Returning to international travel following the pandemic has proven to be a far from predictable affair. Yet people have remained resolute, over the past few months in particular, even if it has become a much more complex procedure.
Staff shortages have led to widespread delays at airports across the world, with common flight cancellations. There’s also been a stark increase in the level of lost luggage. Moreover, a combination of ongoing restrictions in some countries, along with geopolitical uncertainty, multiple operator strikes and Covid 19-related absences among personnel, has meant that international travel has become a lot more stressful.
Opportunity for providers
With all this in mind, there’s now an opportunity for travel insurance and assistance providers to address these challenges, by providing services aimed at improving the travel experience and making it easier for people to get away, whether on a business trip or family holiday.
But despite all of this, and increasing inflation, the ‘revenge travel’ trend was confirmed during the summer, with financial savings gathered during the pandemic being used to finance much-awaited holidays. Over 80 per cent of people made travel plans in recent months, according to OpinionWay research for Allianz Partners, with that number even higher in southern European countries such as Italy and Spain. The fact that international travel had become more frustratingly complicated since the pandemic was clearly not putting people off the prospect of heading abroad.
I’ve also been lucky enough to return to international business travel and embrace this ‘new normal’. It was heartening to witness some of the more familiar sights that remain as I passed through busy airport terminals: business travellers rushing to departure gates, young families gazing at aeroplanes and ground crews on the tarmac, and shops full of people making last-minute purchases ahead of hopping on their flights. Just like the old days, it seemed.
A need for empathy
Over the course of 11 days recently, I spent over 60 hours in the air across America, Europe and Asia. While my experience was relatively smooth, I did encounter one stressful issue, when two colleagues were denied entry into India due to visa issues. Despite our accumulated travel experience, we still found it difficult to find clear guidance on what exactly was required for entering the various countries we were visiting. The situation sometimes changes by the day, so I can empathise with those who travel less frequently and may find this level of complexity off-putting.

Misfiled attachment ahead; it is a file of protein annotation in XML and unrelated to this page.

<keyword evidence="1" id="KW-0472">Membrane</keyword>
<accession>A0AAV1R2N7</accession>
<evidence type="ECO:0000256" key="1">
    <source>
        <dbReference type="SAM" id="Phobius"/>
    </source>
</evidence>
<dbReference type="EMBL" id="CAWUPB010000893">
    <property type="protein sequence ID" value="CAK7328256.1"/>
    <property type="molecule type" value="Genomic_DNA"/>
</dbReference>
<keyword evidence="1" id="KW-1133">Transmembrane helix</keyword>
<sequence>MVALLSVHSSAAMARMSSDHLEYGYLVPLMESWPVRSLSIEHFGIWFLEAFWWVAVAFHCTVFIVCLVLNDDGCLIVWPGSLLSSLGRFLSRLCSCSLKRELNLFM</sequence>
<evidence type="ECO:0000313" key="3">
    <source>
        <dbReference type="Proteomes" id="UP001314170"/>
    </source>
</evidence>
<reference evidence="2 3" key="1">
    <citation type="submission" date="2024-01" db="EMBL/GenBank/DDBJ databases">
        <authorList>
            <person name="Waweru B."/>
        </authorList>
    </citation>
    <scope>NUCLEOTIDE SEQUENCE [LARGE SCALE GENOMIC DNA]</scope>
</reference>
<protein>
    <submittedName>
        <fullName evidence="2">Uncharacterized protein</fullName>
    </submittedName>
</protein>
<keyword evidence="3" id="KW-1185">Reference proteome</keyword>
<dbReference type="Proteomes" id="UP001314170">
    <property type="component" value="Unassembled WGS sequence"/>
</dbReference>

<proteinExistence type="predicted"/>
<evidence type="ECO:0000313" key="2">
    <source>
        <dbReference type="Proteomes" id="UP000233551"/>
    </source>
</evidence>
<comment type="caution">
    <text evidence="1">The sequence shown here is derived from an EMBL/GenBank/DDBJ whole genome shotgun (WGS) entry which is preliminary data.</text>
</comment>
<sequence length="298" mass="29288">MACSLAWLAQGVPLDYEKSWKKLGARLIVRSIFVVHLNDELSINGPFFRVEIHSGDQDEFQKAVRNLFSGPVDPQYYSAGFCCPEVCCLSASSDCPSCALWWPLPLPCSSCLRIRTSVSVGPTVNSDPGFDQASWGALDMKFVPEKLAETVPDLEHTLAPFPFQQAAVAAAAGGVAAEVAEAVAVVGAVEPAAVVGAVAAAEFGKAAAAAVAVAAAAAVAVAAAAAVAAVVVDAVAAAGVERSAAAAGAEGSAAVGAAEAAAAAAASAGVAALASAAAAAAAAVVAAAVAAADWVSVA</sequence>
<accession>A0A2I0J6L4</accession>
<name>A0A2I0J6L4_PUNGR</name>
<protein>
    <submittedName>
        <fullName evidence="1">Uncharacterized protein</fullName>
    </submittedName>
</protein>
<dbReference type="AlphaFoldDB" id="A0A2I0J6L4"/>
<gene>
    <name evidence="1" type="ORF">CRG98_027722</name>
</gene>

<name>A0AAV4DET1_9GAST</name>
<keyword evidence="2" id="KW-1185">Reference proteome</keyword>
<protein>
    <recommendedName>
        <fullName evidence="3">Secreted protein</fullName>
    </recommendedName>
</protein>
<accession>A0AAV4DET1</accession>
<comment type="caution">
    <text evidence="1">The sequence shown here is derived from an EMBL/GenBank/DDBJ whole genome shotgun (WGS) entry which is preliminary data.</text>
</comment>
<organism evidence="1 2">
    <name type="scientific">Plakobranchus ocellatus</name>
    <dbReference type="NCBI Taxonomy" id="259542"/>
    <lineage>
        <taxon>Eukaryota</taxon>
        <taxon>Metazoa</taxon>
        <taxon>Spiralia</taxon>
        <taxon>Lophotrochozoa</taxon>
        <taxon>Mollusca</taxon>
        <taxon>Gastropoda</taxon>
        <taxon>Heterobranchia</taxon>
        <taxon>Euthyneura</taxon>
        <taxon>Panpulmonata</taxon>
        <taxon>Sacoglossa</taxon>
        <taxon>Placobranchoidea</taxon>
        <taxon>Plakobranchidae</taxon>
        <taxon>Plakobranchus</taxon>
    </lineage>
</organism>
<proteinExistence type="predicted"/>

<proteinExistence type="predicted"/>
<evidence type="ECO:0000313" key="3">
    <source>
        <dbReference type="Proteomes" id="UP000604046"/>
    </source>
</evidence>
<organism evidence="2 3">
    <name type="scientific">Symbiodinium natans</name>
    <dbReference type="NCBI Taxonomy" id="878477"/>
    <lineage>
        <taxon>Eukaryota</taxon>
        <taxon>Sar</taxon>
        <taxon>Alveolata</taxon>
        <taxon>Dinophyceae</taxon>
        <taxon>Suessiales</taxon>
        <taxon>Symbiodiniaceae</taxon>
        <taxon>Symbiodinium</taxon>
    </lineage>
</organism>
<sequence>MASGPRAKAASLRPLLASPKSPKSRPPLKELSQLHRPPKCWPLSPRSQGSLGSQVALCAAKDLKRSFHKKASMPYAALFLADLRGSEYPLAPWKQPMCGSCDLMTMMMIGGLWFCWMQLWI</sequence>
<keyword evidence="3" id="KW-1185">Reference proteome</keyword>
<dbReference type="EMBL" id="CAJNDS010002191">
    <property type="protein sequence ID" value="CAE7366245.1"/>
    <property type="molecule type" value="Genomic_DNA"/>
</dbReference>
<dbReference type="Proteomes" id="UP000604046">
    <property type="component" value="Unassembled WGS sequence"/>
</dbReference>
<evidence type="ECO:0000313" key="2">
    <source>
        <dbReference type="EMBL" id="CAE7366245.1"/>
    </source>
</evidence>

It also highlighted the need for travel insurance and assistance providers to step up and deliver much-needed support to address these challenges. This might mean enhanced benefits like access to airport lounges for travellers experiencing delays; easily accessible advice regarding visa requirements or entry restrictions; or guidance on how to mitigate risk associated with travel, such as the use of luggage tracking devices for check-in baggage that may get lost in transit. Even more important is that travel insurance adapts to these changing times and continues to provide well-needed protection against loss, illness and other unforeseen events.
Positive numbers returning
Statistics show that people are still willing to go the extra mile for the luxury of international travel. For example, in a 2021 customer survey, we found that 48 per cent bought travel insurance for the first time, and that our customers have a strong likelihood of future purchase, with 84 per cent likely, or maybe likely, to do so. People understand that a lot can go wrong with itineraries today, and they’re still willing to head out and explore. As travel providers, we need to go the extra mile to deliver what these new customers need, in these extraordinary times.
Thankfully, the chaotic nature of international travel is finally beginning to calm once again. Due to a higher level of supply from crude oil producers and refineries, the jet fuel cost that skyrocketed during the summer months is coming back to levels seen in early-spring, and it seems that travel providers and distributors are cautiously optimistic for the fourth quarter of 2022. There have even been reports of higher booking volumes compared to the same period in 2019, despite rising inflation.
While some of the logistics around international travel are certainly more complex, it’s clear that many feel these very surmountable challenges can lead to more fulfilling and satisfying experiences than ever. Certainly, more planning and preparation is required now – and that’s something that we, as an industry, can help to address – but the trade-offs are possibly more rewarding than ever. That was the key lesson I took away from my recent experience.
The travel trends from recent months would suggest many others are of a similar opinion.